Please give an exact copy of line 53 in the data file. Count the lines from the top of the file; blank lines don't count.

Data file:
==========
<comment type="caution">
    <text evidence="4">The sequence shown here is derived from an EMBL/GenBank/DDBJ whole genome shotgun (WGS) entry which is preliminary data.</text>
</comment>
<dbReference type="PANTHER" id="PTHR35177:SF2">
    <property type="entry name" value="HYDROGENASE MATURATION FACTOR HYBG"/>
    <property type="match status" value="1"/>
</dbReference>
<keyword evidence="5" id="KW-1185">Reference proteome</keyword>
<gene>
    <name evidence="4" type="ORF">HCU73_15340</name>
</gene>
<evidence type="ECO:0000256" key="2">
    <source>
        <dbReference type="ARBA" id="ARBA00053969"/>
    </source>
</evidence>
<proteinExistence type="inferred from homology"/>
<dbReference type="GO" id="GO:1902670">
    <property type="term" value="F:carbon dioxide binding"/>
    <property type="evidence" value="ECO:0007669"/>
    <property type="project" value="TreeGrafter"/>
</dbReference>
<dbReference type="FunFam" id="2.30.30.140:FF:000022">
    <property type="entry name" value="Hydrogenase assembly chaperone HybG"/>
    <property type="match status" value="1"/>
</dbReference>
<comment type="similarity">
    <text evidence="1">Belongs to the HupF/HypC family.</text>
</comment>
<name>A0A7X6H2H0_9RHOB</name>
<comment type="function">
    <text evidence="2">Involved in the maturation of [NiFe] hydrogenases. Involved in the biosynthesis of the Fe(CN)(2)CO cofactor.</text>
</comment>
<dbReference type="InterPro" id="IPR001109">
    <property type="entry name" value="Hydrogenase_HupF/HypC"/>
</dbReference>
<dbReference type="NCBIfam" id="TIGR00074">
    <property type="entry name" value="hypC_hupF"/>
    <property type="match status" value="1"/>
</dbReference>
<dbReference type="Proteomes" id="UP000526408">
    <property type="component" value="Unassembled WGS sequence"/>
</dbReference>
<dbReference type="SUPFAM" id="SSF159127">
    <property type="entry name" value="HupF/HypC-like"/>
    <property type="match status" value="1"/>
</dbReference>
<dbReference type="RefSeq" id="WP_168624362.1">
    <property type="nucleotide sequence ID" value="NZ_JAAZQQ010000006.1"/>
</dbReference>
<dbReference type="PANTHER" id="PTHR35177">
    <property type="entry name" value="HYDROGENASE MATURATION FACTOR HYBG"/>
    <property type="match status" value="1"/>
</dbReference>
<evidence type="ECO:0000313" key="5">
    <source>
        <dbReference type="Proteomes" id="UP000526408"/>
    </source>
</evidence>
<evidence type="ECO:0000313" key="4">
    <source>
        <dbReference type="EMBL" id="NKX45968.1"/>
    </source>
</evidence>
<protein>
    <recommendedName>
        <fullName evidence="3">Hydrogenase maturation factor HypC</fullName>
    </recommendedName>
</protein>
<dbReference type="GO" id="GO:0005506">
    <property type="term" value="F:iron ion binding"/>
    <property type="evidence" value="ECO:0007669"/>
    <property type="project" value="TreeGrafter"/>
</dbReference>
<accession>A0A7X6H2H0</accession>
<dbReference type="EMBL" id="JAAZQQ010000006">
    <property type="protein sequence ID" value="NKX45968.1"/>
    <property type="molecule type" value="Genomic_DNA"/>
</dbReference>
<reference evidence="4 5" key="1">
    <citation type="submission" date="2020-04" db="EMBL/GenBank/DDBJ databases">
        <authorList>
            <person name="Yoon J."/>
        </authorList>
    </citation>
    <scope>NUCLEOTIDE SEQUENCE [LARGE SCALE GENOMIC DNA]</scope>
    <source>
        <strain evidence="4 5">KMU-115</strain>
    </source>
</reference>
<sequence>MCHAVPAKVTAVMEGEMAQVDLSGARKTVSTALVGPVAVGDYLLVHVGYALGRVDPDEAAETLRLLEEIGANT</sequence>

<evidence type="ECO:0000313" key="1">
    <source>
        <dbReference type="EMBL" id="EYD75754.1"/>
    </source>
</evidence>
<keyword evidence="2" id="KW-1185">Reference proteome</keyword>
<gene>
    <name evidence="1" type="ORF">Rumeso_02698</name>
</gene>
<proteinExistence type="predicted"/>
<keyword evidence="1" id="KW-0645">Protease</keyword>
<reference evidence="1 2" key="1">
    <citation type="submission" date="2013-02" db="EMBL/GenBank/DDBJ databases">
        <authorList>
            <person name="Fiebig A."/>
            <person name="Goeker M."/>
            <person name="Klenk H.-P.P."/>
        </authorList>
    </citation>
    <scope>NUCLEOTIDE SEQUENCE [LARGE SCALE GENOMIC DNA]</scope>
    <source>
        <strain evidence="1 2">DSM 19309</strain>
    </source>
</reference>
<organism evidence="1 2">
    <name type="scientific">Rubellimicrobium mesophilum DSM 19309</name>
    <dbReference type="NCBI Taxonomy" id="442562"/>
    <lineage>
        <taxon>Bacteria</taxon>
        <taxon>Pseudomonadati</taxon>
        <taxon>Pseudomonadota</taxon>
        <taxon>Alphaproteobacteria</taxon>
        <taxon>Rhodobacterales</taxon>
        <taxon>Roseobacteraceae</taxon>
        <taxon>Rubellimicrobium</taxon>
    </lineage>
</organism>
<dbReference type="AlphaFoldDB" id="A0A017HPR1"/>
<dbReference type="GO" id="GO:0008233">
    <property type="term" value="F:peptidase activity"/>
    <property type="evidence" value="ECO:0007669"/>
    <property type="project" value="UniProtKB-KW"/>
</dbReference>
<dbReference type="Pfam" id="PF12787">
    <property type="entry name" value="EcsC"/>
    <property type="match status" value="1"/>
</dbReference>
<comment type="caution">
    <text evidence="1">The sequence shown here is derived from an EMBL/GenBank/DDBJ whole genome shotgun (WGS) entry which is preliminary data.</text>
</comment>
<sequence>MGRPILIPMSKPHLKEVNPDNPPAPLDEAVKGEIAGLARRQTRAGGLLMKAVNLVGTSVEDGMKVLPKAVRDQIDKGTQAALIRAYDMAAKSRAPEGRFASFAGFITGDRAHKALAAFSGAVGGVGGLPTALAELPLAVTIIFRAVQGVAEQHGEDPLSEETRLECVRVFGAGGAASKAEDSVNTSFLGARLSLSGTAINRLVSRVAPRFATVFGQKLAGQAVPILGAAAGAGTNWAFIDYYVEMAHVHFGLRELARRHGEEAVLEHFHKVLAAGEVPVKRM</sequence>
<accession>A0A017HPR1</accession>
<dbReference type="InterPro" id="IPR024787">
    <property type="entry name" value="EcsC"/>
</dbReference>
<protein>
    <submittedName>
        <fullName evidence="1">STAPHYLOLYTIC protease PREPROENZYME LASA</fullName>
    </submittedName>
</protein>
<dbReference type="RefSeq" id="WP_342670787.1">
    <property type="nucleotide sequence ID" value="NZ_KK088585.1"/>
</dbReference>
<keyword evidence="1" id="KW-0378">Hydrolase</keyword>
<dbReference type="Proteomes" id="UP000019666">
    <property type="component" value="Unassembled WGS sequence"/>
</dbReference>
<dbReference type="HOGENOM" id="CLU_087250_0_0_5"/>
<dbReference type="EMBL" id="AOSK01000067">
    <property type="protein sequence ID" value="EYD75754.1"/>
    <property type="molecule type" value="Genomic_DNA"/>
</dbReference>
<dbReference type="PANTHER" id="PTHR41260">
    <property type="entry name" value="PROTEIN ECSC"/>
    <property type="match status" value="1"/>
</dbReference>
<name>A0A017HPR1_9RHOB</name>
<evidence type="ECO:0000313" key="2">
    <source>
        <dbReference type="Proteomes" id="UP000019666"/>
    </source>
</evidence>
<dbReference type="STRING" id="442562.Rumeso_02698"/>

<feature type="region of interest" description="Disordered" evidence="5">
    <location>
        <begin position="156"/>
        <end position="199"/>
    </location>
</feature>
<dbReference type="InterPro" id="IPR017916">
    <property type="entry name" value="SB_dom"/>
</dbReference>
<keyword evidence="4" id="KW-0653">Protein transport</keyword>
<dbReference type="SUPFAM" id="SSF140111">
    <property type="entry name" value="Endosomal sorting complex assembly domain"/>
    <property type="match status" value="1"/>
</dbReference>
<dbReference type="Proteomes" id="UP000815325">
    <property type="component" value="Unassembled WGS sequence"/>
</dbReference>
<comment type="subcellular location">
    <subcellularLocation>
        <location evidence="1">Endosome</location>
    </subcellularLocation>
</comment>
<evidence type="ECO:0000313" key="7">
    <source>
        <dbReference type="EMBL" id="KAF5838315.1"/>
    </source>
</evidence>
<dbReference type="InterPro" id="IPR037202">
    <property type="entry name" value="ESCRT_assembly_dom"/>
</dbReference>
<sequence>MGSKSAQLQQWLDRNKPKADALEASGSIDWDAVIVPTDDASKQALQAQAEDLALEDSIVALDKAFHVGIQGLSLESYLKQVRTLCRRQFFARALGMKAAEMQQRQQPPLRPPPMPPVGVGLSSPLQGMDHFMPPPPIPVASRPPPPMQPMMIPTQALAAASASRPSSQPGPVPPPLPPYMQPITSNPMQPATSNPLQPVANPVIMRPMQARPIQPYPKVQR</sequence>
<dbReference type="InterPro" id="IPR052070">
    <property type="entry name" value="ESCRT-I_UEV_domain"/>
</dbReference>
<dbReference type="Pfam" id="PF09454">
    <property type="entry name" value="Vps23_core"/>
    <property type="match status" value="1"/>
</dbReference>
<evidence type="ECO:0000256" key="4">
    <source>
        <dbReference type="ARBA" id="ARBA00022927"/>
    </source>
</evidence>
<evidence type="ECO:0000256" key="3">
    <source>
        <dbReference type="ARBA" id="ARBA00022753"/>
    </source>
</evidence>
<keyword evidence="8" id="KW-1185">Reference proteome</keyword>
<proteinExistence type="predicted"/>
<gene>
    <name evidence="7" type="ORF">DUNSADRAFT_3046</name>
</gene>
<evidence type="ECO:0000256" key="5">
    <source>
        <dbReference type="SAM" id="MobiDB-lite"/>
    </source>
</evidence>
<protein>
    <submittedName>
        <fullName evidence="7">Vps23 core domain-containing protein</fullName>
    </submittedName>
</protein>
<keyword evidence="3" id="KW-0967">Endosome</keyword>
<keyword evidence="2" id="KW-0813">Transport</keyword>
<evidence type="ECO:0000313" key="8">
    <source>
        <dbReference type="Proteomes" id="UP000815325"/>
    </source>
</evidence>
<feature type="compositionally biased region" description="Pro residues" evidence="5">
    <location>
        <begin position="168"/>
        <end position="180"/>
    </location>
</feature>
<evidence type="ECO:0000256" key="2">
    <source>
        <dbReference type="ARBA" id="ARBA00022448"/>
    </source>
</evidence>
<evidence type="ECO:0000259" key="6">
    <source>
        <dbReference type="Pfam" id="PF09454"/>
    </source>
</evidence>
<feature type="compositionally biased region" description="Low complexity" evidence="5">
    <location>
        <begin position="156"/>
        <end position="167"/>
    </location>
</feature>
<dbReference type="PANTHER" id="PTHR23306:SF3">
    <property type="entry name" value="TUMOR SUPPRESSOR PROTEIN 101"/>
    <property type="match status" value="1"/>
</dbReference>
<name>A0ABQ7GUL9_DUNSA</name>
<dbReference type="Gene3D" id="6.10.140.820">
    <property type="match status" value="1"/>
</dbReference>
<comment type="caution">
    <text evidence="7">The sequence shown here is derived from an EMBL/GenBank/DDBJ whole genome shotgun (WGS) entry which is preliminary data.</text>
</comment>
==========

    <property type="match status" value="1"/>